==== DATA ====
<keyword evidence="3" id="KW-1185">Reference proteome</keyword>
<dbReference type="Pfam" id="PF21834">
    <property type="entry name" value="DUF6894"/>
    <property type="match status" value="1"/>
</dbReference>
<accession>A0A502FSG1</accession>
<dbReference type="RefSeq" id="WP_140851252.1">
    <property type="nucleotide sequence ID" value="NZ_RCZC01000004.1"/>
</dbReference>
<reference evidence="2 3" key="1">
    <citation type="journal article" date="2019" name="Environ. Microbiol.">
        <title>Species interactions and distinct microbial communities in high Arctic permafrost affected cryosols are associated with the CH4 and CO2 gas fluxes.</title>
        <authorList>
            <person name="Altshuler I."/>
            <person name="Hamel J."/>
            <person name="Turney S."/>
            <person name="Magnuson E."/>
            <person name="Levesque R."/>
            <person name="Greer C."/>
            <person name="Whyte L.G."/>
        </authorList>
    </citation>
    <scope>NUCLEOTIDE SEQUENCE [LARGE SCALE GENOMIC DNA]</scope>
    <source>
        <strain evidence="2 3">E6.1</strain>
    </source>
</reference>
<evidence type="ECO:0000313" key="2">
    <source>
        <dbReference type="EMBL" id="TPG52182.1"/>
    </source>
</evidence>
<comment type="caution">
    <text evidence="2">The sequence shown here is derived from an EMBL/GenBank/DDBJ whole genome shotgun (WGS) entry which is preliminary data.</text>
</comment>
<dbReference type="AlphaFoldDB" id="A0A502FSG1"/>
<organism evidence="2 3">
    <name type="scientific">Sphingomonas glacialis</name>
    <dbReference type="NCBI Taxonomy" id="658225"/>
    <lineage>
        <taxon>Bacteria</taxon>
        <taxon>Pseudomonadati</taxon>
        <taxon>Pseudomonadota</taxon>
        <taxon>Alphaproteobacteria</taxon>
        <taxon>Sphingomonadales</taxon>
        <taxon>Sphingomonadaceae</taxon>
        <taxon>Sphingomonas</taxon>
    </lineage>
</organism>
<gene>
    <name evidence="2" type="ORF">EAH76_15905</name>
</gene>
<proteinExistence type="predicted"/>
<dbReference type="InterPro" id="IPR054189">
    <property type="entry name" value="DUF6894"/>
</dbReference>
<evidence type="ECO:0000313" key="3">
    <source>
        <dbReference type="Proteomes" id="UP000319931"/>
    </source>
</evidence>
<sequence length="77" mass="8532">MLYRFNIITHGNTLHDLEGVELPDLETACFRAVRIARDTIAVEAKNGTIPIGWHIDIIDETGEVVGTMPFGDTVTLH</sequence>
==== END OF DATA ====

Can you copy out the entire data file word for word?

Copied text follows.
<keyword evidence="3" id="KW-1185">Reference proteome</keyword>
<dbReference type="Pfam" id="PF21834">
    <property type="entry name" value="DUF6894"/>
    <property type="match status" value="1"/>
</dbReference>
<accession>A0A502FSG1</accession>
<dbReference type="RefSeq" id="WP_140851252.1">
    <property type="nucleotide sequence ID" value="NZ_RCZC01000004.1"/>
</dbReference>
<reference evidence="2 3" key="1">
    <citation type="journal article" date="2019" name="Environ. Microbiol.">
        <title>Species interactions and distinct microbial communities in high Arctic permafrost affected cryosols are associated with the CH4 and CO2 gas fluxes.</title>
        <authorList>
            <person name="Altshuler I."/>
            <person name="Hamel J."/>
            <person name="Turney S."/>
            <person name="Magnuson E."/>
            <person name="Levesque R."/>
            <person name="Greer C."/>
            <person name="Whyte L.G."/>
        </authorList>
    </citation>
    <scope>NUCLEOTIDE SEQUENCE [LARGE SCALE GENOMIC DNA]</scope>
    <source>
        <strain evidence="2 3">E6.1</strain>
    </source>
</reference>
<evidence type="ECO:0000313" key="2">
    <source>
        <dbReference type="EMBL" id="TPG52182.1"/>
    </source>
</evidence>
<comment type="caution">
    <text evidence="2">The sequence shown here is derived from an EMBL/GenBank/DDBJ whole genome shotgun (WGS) entry which is preliminary data.</text>
</comment>
<dbReference type="AlphaFoldDB" id="A0A502FSG1"/>
<organism evidence="2 3">
    <name type="scientific">Sphingomonas glacialis</name>
    <dbReference type="NCBI Taxonomy" id="658225"/>
    <lineage>
        <taxon>Bacteria</taxon>
        <taxon>Pseudomonadati</taxon>
        <taxon>Pseudomonadota</taxon>
        <taxon>Alphaproteobacteria</taxon>
        <taxon>Sphingomonadales</taxon>
        <taxon>Sphingomonadaceae</taxon>
        <taxon>Sphingomonas</taxon>
    </lineage>
</organism>
<gene>
    <name evidence="2" type="ORF">EAH76_15905</name>
</gene>
<proteinExistence type="predicted"/>
<dbReference type="InterPro" id="IPR054189">
    <property type="entry name" value="DUF6894"/>
</dbReference>
<evidence type="ECO:0000313" key="3">
    <source>
        <dbReference type="Proteomes" id="UP000319931"/>
    </source>
</evidence>
<sequence length="77" mass="8532">MLYRFNIITHGNTLHDLEGVELPDLETACFRAVRIARDTIAVEAKNGTIPIGWHIDIIDETGEVVGTMPFGDTVTLH</sequence>